The next flight test of the troubled Pershing II missile has been delayed several weeks until early September while the test rocket's engines are returned to its manufacturer for X-ray examination, Army sources said yesterday.

In 16 previous flight tests of the Pershing II, which is to be deployed with nuclear warheads in West Germany beginning in December, the missile exploded twice, failed to operate properly two other times and badly missed its target in a fifth test.

Another test failure, so close to its planned initial deployment, could create political as well as technical problems for the Pershing II, according to the sources. They said any delay in deployment would give western European opponents of the medium-range nuclear weapon more time to try to block it.

The next Pershing II to be tested, like the one that failed last month, has been subjected by the Army to several months of field tests, in which troops at Fort Sill, Okla., moved it around and practiced countdowns without firing the missile.

One source said the Army wants to "check the motors over very carefully" to determine if the "jiggling and vibrations in the field" have had any effect on the motors.

X-ray examination has "not been done before" in the Pershing II program, the source said, but failures in three of the last four test shots have made the Army and the missile contractor, Martin-Marietta Co., especially cautious in preparing what was to be the next-to-the-last flight test of the missile.

Last month's flight test failure was blamed by the Army on a cast-iron ring that was out of position, permitting pressure to blow open a circular plate and destroy the complex $2 million missile.

An Army spokesman said yesterday that it was not known why the ring was out of position in that test.

The new delay will prevent completion of the Pershing II test flights this month, as once planned.

Originally, the tests were to have been completed in May.

One source said that both the Army and the manufacturer "had been talking about doing even more development testing," and "if we lose one of the next two, would certainly do more testing."

Earlier this month, Army Undersecretary James R. Ambrose, speaking of the problems with the Pershing II, told reporters that "we will not deploy this kind of weapon" until the probablility of its success under combat conditions is between "80 and 90 percent."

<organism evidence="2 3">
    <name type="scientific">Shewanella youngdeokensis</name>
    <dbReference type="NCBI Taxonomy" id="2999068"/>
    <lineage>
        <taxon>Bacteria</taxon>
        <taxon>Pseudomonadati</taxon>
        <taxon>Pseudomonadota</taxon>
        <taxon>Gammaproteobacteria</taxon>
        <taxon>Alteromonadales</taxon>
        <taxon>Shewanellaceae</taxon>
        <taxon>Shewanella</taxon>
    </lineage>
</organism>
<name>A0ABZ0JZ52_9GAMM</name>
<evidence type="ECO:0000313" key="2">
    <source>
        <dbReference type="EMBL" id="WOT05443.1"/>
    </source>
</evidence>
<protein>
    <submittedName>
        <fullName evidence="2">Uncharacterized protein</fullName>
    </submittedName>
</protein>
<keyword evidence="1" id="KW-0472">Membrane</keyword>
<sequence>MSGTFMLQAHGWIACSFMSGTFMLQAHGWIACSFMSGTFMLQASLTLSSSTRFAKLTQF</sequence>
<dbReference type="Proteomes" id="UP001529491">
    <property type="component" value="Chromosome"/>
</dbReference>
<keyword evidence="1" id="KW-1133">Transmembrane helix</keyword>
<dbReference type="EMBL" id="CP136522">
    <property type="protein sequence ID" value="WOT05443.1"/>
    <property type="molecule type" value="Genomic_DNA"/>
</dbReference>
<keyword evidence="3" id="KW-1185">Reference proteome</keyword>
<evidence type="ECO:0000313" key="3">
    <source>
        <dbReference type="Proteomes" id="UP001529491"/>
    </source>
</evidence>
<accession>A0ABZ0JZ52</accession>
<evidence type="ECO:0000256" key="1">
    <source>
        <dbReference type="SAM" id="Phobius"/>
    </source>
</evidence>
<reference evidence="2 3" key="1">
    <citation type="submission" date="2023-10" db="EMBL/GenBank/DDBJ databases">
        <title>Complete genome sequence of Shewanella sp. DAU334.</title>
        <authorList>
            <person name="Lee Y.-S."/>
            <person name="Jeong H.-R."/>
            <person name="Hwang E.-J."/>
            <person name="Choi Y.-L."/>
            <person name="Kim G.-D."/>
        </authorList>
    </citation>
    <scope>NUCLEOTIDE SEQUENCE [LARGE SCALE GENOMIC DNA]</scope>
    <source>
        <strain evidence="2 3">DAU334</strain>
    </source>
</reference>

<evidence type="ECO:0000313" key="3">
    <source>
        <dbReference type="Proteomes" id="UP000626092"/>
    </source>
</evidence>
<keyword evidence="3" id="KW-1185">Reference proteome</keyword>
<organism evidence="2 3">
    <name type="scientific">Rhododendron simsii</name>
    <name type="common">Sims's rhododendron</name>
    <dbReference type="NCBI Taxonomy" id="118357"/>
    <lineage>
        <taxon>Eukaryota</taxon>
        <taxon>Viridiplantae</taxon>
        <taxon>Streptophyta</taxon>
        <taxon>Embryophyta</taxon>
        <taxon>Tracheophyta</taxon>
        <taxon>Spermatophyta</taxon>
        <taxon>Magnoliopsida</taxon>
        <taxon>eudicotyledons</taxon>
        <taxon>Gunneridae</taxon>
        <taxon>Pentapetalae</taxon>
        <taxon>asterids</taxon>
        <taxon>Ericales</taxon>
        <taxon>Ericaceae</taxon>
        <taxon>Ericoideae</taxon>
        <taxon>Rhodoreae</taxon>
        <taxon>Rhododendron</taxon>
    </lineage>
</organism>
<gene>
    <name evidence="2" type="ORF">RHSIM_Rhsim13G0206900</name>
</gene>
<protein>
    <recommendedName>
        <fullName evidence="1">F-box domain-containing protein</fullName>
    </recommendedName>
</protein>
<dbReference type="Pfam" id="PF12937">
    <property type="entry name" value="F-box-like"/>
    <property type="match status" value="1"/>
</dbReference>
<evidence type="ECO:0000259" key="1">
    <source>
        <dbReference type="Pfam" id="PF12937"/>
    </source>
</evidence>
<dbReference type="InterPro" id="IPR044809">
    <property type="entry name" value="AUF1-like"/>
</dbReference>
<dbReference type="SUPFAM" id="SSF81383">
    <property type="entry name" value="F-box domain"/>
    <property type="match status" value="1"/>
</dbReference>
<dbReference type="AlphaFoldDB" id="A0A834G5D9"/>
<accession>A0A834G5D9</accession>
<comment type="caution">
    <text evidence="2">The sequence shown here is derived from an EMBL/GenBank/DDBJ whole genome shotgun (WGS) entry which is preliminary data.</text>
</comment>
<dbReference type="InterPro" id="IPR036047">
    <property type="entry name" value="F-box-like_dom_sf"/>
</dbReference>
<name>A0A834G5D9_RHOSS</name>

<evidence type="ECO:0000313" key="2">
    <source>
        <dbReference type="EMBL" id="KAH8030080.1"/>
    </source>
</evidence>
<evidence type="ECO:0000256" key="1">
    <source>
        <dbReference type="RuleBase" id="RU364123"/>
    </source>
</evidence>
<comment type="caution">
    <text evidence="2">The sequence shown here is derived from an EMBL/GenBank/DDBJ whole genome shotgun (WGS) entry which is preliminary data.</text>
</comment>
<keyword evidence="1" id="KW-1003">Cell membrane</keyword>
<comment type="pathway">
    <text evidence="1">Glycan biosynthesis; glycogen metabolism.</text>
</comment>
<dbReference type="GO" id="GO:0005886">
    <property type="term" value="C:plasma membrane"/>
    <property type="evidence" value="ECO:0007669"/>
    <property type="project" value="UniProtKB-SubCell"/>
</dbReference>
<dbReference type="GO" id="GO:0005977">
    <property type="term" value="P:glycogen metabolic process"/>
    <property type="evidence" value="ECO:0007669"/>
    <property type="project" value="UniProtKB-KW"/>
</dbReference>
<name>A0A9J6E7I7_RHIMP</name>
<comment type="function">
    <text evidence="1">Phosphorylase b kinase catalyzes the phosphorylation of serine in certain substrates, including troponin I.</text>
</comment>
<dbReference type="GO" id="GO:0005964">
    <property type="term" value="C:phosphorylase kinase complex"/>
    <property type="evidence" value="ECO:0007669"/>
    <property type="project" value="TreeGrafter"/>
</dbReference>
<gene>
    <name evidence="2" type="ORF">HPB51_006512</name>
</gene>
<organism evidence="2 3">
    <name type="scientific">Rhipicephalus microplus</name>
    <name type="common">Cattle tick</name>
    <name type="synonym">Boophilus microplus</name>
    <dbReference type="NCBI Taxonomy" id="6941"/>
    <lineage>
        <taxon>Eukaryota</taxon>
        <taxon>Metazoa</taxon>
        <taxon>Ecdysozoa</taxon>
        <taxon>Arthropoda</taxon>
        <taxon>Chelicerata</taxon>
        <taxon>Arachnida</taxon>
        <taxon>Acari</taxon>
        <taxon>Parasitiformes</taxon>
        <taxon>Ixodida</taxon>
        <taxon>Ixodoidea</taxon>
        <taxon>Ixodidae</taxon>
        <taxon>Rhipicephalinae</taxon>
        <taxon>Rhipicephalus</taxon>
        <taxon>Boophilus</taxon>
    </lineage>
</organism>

Last week, however, Defense Secretary Caspar W. Weinberger said that deployment will begin as planned in December despite the testing problems.

A Pentagon spokesman said yesterday that officials are "certain" that they will meet the deployment deadline.

Under a 1979 agreement among the NATO allies, the first nine Pershing II missiles are to be deployed in West Germany while 16 ground-launched cruise missiles are scheduled to be deployed in Britain in December.

Another 16 cruise missiles are to be put in Italy at the same time, though some military sources have said that their base in Sicily may not be ready by December.

Despite the flight test problems, the first five Pershing II production models already have been delivered to the Army, a spokesman said yesterday.

The Pershing II is being tested and produced concurrently to meet the deployment deadline.

The Pershing II, which could hit targets in the Soviet Union within 10 minutes of its launch from West Germany, has been strongly opposed by Moscow and anti-nuclear groups in western Europe.

Altogether, 108 U.S. Pershing II missiles are to be deployed in West Germany, and 464 slower, ground-launched cruise missiles are to be deployed in Britain, Italy, Belgium, The Netherlands and West Germany.

In Intermediate Nuclear Force negotiations with the Soviet Union at Geneva, the United States has offered to limit its deployment of these missles if the Soviets reduce or eliminate all of their medium-range, SS20 nuclear missiles targeted on western Europe.